I feel very disappointed, but not surprised, that OLOL hospital has chosen to cover up the misdiagnosis which occurred in relation to me, and I feel it is terribly sad that the onus is now placed on current or ex patients to come forward and draw the attention of the public to these matters. I feel that the real hidden festering sickness at the heart of our health service is the unwillingness of the medical profession to admit its mistakes. It is very convenient for consultants in the area of cancer care, that those who have been misdiagnosed are often too ill, scared, traumatized or stressed by the experience to be able speak out. I think that it should be mandatory for all cases of misdiagnosis to be reported to an independent body, as they occur. I also feel it is a national disgrace that no reporting exists regarding iatrogenic illness and death – ie, death caused by medical malpractice or mistakes. It is possible for example to access figures for how many people die in the uk and the usa as a result of medical negligence, but not here. Why? Is it really appropriate that the medical profession in this country appear to be answerable to no one? Surely the citizens of the country deserve better than this. I feel it should be a criminal offence to fail to report a case of misdiagnosis or medical malpractice.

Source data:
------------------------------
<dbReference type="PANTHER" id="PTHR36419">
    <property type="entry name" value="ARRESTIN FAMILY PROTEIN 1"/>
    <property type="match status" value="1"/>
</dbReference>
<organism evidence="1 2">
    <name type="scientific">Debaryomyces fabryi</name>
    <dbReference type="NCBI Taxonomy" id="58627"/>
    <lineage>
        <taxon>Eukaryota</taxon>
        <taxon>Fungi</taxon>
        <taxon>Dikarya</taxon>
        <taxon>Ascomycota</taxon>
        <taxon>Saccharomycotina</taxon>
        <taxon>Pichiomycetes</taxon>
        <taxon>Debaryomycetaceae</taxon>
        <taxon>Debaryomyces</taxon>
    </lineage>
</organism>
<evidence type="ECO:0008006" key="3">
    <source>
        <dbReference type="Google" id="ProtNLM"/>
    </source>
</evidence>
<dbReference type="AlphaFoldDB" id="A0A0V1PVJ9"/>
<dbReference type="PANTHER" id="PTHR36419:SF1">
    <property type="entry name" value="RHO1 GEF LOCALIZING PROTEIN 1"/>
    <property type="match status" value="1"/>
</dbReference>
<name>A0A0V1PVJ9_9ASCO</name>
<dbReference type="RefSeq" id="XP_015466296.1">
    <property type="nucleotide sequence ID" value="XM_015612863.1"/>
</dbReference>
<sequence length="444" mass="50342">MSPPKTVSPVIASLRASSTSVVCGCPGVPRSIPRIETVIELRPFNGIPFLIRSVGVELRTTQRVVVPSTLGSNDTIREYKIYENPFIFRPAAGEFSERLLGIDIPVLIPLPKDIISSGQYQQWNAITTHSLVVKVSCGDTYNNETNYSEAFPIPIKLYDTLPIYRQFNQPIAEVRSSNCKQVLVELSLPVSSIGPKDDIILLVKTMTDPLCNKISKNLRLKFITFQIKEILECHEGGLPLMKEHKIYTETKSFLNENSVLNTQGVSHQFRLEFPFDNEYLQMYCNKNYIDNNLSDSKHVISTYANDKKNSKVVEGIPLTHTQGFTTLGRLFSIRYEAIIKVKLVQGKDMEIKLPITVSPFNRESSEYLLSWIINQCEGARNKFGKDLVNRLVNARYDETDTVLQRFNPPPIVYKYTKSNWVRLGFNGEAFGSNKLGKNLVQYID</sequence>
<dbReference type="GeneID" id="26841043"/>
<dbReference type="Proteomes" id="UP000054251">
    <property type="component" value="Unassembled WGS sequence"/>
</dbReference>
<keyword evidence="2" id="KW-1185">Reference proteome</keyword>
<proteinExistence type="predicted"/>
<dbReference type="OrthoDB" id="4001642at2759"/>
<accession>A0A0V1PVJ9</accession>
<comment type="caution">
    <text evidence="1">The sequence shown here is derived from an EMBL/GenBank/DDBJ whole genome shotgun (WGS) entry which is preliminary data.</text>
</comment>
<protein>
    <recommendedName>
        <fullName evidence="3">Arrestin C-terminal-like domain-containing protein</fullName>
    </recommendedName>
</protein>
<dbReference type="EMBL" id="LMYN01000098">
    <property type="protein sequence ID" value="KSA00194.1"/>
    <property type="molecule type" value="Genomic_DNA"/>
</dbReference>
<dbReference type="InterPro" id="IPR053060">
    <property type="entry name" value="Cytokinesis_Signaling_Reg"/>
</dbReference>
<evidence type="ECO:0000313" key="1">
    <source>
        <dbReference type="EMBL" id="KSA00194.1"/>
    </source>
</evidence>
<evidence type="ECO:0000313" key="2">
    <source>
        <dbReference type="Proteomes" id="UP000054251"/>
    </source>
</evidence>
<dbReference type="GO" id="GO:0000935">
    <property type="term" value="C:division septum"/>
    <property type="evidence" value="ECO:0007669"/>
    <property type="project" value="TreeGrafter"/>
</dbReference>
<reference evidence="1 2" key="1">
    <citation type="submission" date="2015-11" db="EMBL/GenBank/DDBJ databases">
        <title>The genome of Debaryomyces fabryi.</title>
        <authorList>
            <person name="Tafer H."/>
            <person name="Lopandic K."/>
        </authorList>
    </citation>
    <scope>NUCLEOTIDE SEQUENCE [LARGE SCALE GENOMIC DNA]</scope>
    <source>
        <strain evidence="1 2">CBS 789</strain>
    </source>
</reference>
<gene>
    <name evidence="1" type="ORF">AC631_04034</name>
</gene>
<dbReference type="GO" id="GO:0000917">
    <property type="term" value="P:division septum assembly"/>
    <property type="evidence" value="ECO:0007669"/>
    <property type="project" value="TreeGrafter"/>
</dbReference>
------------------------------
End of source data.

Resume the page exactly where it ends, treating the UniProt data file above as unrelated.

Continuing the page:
Why is the medical profession able to get away with prescribing potentially fatal treatments for patients, without informing those patients that they could die from the treatment? If any one else in our society gave someone a substance that could potentially kill them, without informing them, that person would be considered a criminal. Why is the medical profession deemed to be above the law?